Graduating from your nurse practitioner program is a bittersweet accomplishment. On one hand you’re beyond excited to finally be done with school and eager to start your new profession as an NP. On the other hand, you may also feel overwhelmed and stressed about the uncertainty of your future now that school is over and it’s time to put what you’ve learned into practice.

Just as the transition from high school to college was difficult, so is the transition into life as a healthcare provider. While it’s not uncommon for significant life changes like the one you’re in now to trigger these types of mixed emotions, unfortunately for some new grads, leaving behind the world they created in their NP program can actually lead to a post-graduation depression or stress disorder.

Although there’s not an official diagnosis, post-graduation depression and post commencement stress disorder are two commonly used terms used to describe the significantly negative emotions and impaired functions that some recent graduates may experience in the weeks preceding commencement; such as feelings of sadness, abnormally negative perspectives, decreased motivation and avoidance of normal, everyday activities.

If you’re nearing graduation or recently earned your nurse practitioner degree, here are six ways to combat a post graduation slump.

Start a post-graduation plan as soon as possible

When you first started your NP program, you probably didn’t give too much thought about what you were going to do after graduation because you were so laser focused on passing your classes for the semester. But now that graduation is inevitable, it’s a good idea to start putting together a post-graduation plan if you haven’t done so already. Start by asking yourself questions about the goals you have for your nurse practitioner career such as whether you’ll look for a residency program and what geographic regions and specialties you’re most interested in working in. Organizing your goals and thoughts into a solid plan of action will help you feel less anxious about graduating as you’ll have more control over the uncertainties of your future and won’t feel so lost.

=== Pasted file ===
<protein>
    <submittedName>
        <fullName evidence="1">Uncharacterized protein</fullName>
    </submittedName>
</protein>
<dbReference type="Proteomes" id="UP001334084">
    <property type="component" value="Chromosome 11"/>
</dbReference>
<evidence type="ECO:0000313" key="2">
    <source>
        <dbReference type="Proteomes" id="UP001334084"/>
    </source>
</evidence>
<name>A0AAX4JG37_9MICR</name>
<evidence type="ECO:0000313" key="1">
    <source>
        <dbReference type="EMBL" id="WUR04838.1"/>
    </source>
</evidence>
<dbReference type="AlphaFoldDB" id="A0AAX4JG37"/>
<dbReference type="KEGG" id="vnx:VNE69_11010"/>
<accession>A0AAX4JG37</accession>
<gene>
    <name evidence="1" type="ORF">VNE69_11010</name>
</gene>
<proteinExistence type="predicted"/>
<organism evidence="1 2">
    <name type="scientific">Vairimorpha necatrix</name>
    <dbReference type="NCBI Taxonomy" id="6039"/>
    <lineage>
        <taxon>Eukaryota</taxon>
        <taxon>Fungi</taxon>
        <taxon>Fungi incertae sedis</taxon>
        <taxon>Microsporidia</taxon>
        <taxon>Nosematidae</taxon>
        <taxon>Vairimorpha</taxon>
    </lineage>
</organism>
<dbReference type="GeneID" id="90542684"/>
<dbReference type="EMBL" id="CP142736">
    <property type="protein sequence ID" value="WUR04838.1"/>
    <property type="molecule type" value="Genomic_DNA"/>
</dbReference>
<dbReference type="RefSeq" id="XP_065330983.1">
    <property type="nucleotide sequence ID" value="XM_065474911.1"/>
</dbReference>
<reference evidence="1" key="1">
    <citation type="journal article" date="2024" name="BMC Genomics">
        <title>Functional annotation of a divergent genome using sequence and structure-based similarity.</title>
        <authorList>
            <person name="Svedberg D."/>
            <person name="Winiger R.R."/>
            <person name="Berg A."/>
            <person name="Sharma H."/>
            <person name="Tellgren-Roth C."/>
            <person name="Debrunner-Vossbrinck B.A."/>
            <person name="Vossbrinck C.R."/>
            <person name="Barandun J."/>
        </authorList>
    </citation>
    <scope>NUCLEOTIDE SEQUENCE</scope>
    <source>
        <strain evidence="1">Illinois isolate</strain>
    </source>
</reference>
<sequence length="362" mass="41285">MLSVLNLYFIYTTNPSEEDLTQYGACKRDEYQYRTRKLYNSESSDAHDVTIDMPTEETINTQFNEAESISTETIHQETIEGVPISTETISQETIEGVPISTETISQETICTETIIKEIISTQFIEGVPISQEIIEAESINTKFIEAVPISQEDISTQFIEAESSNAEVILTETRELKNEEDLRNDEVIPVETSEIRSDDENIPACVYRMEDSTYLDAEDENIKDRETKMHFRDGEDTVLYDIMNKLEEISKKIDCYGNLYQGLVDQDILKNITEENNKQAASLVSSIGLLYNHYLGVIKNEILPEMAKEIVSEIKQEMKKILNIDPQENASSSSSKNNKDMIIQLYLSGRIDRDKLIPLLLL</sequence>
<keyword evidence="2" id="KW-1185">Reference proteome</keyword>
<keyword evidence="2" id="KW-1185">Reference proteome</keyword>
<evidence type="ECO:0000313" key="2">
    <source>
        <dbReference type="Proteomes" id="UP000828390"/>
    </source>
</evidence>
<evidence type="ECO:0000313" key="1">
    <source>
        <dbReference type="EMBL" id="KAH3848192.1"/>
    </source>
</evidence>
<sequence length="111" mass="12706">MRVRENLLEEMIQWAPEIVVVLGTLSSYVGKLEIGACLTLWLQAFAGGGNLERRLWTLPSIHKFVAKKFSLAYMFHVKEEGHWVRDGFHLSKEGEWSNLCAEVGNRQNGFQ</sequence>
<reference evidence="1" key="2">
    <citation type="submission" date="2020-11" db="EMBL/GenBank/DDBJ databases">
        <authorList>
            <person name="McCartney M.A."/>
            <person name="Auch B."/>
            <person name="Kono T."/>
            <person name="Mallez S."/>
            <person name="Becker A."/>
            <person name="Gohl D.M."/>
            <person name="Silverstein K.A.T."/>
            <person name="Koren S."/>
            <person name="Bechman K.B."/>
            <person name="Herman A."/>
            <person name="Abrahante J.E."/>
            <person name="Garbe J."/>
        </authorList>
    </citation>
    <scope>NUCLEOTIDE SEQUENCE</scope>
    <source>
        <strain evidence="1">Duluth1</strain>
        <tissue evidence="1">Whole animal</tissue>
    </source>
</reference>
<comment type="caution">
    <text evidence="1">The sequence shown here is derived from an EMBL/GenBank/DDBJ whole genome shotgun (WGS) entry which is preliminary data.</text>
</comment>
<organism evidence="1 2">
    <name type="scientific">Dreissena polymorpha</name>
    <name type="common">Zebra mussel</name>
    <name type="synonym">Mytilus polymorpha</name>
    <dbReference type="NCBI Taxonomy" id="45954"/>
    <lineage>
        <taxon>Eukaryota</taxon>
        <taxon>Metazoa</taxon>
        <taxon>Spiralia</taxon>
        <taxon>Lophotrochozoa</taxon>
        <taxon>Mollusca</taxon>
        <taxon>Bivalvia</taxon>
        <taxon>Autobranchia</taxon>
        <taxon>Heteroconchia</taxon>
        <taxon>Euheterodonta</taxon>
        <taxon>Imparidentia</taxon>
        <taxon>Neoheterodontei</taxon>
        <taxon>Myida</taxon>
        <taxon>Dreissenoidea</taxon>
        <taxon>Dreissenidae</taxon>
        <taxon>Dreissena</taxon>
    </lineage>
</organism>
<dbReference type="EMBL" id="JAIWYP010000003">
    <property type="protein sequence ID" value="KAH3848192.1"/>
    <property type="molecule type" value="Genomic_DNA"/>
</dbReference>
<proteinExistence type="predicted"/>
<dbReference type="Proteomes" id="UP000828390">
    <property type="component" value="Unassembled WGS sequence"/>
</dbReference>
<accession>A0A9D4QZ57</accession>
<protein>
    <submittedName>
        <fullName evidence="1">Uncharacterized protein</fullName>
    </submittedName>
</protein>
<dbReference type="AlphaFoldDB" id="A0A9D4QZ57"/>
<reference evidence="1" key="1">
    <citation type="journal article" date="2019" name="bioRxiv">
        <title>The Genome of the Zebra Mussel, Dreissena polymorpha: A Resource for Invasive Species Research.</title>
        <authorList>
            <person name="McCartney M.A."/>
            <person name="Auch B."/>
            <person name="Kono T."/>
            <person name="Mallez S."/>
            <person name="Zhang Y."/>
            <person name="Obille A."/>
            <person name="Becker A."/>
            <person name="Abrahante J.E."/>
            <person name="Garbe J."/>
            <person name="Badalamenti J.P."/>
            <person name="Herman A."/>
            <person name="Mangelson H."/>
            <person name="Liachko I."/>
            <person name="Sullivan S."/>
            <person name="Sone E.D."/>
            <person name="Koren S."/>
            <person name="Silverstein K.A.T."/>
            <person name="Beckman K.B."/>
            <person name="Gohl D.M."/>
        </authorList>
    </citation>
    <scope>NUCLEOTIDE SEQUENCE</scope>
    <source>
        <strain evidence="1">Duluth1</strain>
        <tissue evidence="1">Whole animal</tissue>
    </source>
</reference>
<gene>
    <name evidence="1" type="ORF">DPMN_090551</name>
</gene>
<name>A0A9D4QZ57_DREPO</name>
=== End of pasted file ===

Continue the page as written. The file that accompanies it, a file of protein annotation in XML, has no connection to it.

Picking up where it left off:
Create a budget

Mapping out your finances is a great way to ease your mind on how you’ll tackle your finances now that your program is finished, especially as the payment dates begin to draw near on your student loans. Creating a budget doesn’t have to require an accountant or to take longer than thirty minutes and it’s an easy way to give you an accurate picture of your financial health so that you don’t have to stress yourself out about money.

Lean on your support system

Over the last few years, you’ve probably had a lot of support from your fellow classmates and may consider many of them to be some of your greatest friends. Now that school is over and everyone is going their separate ways, it’s important that you still stay in touch with one another after graduation as it’s important for your emotional state; after all many of your classmates are likely experiencing the same emotions and can probably relate to what your going through the most. Not to mention, staying connected with each other can also make for great networking opportunities in the future. Getting connected with other NPs outside of your personal network on professional sites like LinkedIn is a great way to build up your support system with other new grad NPs too.